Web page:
Animal Writes
From 21 September 2003 Issue

Watermelon For Breakfast
By Robert Cohen - [email protected] 

It is not too late for you to enjoy the summertime magic contained within one of nature's perfect fruits, watermelon.

Mark Twain wrote:
"When one has tasted it (watermelon) he knows what the angels eat."

On my recent summertime coast-to-coast lecture tour of America, one of the most asked frequently asked questions was, "So, what do you eat for breakfast?"

I am a vegan, and egg-eating cereal crunchers are at a loss to explain how anybody could eat delicious non-animal food.

This morning, while Sarah and Lizzy were eating their margarine-slathered 750 calorie bagels, I ate 1/2 gallon of freshly cut watermelon. My breakfast consisting of just one fruit totaled under 300 calories of fiber-rich melon containing isoflavones, particularly lycopene. Lycopene neutralizes antioxidants. Although humans breathe oxygen in air, there exist dangerously reactive forms of oxygen that can cause cellular damage. No other fruit of vegetable contains as much lycopene as watermelon, not even those much-publicized tomatoes.

I had harvested a large seedless watermelon from my garden last evening, refrigerated same, and was now enjoying the fruit of my summer labor. Holding a small white seed in my hand, I wonder at the miraculous instructions contained within that seed instructing a growing melon to soak up just the right amounts of summer sun, rainwater, and minerals from my soil to produce such incredible sweetness (seedless watermelons often contain a few edible soft white seeds).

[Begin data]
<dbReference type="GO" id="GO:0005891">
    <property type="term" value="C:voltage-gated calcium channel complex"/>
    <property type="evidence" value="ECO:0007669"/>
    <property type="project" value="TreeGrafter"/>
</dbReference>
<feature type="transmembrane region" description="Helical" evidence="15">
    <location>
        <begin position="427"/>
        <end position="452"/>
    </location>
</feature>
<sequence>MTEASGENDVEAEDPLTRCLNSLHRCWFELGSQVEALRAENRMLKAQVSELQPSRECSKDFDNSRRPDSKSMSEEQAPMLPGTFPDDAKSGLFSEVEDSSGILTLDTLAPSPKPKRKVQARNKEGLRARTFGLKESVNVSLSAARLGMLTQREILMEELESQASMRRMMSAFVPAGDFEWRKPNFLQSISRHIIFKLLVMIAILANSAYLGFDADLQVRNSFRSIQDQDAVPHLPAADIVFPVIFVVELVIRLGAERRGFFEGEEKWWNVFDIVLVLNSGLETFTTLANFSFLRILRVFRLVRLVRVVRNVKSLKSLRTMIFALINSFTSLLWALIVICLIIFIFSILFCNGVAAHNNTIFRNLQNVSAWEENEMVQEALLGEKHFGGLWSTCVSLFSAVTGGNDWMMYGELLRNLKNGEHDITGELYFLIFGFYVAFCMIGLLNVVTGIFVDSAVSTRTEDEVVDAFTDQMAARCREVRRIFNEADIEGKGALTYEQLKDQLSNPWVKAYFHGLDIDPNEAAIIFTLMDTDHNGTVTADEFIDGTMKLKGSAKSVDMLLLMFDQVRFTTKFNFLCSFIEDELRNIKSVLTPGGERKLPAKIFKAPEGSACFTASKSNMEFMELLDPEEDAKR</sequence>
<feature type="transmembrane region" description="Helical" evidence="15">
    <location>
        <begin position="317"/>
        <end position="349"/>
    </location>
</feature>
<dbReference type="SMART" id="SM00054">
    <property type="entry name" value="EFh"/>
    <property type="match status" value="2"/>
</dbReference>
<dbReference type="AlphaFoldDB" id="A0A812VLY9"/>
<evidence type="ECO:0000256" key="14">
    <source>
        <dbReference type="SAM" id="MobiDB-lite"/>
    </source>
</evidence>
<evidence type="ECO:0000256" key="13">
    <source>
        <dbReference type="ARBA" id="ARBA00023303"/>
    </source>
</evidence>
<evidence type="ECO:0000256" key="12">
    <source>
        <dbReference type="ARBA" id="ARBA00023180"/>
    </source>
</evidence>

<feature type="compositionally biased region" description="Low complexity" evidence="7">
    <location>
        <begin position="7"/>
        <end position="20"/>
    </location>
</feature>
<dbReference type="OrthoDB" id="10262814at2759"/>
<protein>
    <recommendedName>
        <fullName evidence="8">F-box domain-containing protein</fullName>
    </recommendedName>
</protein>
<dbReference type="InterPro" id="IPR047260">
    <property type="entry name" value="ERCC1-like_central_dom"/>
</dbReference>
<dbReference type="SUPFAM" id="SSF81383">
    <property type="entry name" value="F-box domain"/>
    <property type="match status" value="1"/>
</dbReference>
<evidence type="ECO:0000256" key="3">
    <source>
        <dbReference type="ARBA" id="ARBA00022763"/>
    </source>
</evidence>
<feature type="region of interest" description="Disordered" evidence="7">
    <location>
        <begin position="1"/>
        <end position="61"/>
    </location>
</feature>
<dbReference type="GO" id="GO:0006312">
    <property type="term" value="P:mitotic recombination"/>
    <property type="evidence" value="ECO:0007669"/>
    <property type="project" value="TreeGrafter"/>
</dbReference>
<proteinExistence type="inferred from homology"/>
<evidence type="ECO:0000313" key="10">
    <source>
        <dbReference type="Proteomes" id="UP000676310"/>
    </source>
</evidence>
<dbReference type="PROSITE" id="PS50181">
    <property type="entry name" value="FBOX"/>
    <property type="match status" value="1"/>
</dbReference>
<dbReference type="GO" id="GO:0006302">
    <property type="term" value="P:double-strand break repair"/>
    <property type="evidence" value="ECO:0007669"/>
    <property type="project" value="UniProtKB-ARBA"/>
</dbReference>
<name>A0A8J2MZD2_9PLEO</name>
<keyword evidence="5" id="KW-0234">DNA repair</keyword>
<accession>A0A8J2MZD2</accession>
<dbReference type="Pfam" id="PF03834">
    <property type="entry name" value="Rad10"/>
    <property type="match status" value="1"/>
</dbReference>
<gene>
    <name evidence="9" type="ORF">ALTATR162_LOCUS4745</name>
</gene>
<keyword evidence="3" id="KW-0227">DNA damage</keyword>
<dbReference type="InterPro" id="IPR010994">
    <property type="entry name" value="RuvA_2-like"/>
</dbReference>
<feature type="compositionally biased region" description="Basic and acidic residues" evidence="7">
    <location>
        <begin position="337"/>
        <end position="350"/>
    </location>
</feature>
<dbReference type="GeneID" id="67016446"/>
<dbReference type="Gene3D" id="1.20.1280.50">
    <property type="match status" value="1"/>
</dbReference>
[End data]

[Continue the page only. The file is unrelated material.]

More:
According to, the first Watermelons were grown in Africa's Kalahari Desert. Watermelon harvests were recorded 5,000 years ago in the form of hieroglyphics on walls of ancient Egyptian buildings.

In 1905, most Americans did not have refrigerators. Nor were they able to ship and store fruits and vegetables In the efficient manner that we now take for granted.

In her Ministry of Healing, published in 1905, Ellen White recognized the importance of fruit in one's diet. On page 299, she wrote:

"Wherever fruit can be grown in abundance, a liberal
supply should be prepared for winter, by canning or
drying. Small fruits, such as currants, gooseberries,
strawberries, raspberries, and blackberries, can be
grown to advantage in many places where they are but
little used and their cultivation is neglected."

How does one preserve watermelons?
Try making homemade watermelon rind pickles: 

In China, watermelon seeds are flavored with soy sauce and dried. You'll find bags of these dried treats in most Asian grocery stores.

I will be scooping out the remaining pulp and juice and adding it all to my blender for a refreshing drink while I work later this afternoon.

Go on to Accountability
Return to 21 September 2003 Issue
Return to Newsletters

** Fair Use Notice**
This document may contain copyrighted material, use of which has not been specifically authorized by the copyright owners. I believe that this not-for-profit, educational use on the Web constitutes a fair use of the copyrighted material (as provided for in section 107 of the US Copyright Law). If you wish to use this copyrighted material for purposes of your own that go beyond fair use, you must obtain permission from the copyright owner.

Home Page




Your comments and inquiries are welcome

This site is hosted and maintained by:
The Mary T. and Frank L. Hoffman Family Foundation
Thank you for visiting

Since date.gif (991 bytes)